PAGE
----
If You May, Your Honor

Last year, the Supreme Court ruled that corporations are entitled, under the First Amendment, to the freedom of speech. If you heard of this from any media outlet, it is likely that what you heard was blown out of proportion. To convince myself, I read the opinion of Chief Justice John G. Roberts Jr.

It is true that the court-lifted restrictions on how much money corporations can spend on election campaigns, but they are also obligated by the same ruling to disclose while filing their taxes how much money they spent and on whom.

Let me assure you that whatever you will hear in the future about the Supreme Court will certainly be controversial and worth your attention.

On Oct. 3, 2011, the Supreme Court started its new term. On the docket are President Obama’s health care law, Arizona’s immigration reform bill and an affirmative action case concerning college admission. The implications of these three cases are of historic significance to anyone who reads the New York Times or watches Fox News, both of which I do religiously. I must admit that the latter never disappoints.

The Supreme Court justices can strike down part or all of the Patient Protection and Affordable Care Act, empower the local police with “reasonable suspicion” to question and arrest illegal immigrants, and omit the queries regarding race in college admission applications.

All of this can happen if, of course, the Supreme Court justices choose to hear these cases. Yes, the Supreme Court justices are entitled to choose the case they wish to hear. It is one of the differences between the Supreme Court and the federal appellate courts.

The other differences, if there are any, should be left to UC Irvine law students.

The Affordable Care Act is the essence of President Obama’s legacy. The Republicans have anointed themselves to tarnish that legacy with reasonable cause, of course. The Court, if it hears the case, will likely deliver its decision next year around the time when presidential campaigns are in full swing. The Court’s ruling will predict President Obama’s reelection prospects.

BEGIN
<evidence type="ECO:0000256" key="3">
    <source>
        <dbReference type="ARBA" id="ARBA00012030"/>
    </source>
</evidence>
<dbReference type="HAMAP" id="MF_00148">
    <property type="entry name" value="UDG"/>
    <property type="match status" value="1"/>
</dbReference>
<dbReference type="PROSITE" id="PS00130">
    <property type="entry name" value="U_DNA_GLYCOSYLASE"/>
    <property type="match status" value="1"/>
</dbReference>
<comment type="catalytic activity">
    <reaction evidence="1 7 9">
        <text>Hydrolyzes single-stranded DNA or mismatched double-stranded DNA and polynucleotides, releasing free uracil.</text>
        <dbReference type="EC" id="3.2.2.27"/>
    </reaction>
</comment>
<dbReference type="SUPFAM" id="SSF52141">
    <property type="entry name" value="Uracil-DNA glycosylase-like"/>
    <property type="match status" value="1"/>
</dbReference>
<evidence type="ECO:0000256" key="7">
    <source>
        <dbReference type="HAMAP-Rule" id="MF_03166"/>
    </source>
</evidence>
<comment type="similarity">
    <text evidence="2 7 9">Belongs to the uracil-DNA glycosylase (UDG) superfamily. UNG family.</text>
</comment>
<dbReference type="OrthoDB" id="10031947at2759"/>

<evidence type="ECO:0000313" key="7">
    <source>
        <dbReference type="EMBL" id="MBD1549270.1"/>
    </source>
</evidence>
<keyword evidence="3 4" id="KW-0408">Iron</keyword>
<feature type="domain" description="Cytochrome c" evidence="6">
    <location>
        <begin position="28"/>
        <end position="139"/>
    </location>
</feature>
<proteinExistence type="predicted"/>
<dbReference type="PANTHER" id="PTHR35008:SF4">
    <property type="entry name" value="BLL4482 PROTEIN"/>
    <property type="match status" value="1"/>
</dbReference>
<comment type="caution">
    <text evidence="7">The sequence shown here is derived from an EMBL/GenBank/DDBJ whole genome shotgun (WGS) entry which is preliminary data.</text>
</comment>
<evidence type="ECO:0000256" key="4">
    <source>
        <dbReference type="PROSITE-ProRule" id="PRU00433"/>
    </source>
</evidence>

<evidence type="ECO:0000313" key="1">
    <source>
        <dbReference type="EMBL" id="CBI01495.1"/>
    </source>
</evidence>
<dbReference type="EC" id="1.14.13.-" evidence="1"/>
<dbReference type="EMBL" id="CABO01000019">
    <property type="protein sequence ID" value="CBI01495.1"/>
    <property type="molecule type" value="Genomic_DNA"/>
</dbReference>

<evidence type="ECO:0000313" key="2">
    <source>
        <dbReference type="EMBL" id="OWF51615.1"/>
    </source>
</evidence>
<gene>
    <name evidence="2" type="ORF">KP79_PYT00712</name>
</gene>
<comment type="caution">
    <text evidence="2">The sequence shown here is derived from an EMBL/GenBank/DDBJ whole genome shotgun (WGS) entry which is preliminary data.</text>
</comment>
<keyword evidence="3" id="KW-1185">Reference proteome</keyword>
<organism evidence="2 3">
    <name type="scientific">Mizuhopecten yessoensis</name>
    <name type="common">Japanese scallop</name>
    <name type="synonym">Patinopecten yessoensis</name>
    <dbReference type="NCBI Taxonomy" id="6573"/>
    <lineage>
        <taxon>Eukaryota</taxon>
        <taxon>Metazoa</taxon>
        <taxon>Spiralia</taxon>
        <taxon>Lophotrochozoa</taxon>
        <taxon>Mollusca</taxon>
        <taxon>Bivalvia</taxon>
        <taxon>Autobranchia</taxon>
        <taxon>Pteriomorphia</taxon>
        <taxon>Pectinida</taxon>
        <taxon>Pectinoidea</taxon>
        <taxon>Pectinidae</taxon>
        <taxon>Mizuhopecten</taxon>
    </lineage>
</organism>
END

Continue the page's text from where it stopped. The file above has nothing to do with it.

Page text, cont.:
“Obamacare,” as it is called with a spiteful undertone, states that Americans ought to have health insurance by 2014 or pay a tax penalty. Republicans think that regulating a consumer’s will is simply unconstitutional. It is a political issue unlike any other than the Court has ruled on recently.

The Court has five Republican appointees and four Democratic not that that has anything to do with the rulings or so one should believe. Chief Justice Roberts is strictly apolitical as he said justices shouldn’t be a part of the “pep rally” that is the State of the Union address.

Historically speaking, the Court has leaned toward the conservative side so the ruling on Arizona’s immigration bill is a test of the court’s ideological preferences as well.

Chief Justice John G. Roberts Jr. mentioned legal precedence (“stare decisis”) more than once in his confirmation hearing. But the Court cannot adhere to the stare decisis principle because there is no precedence concerning immigration. It is true that the local police are liable to abuse their authority, but lower courts have blocked the bill because of a different reason: immigration is under the federal government’s authority.

It is likely that the Court will side with the federal government because the bill provides police officers with unprecedented authority to question and detain suspected illegal immigrants.

Two white students who were denied admission to University of Texas believe that the University favored minority applicants. Their appeal urges the court to omit question concerning race in college admission applications. There is legal precedence, which the Roberts Court is likely to follow: Community Schools v. Seattle School District No. 1. In a 5-4 decision, the court outlawed Seattle schools from assigning students to specific schools in order to gain racial diversity.

Last week, the court heard arguments concerning copyright renewal. The justices discussed whether it was a violation of copyright laws when Jimi Hendrix performed his rendition of the “Star Spangled Banner.”

Sumeet Singh is a fourth-year political science major. He can be reached at sumeets@uci.edu.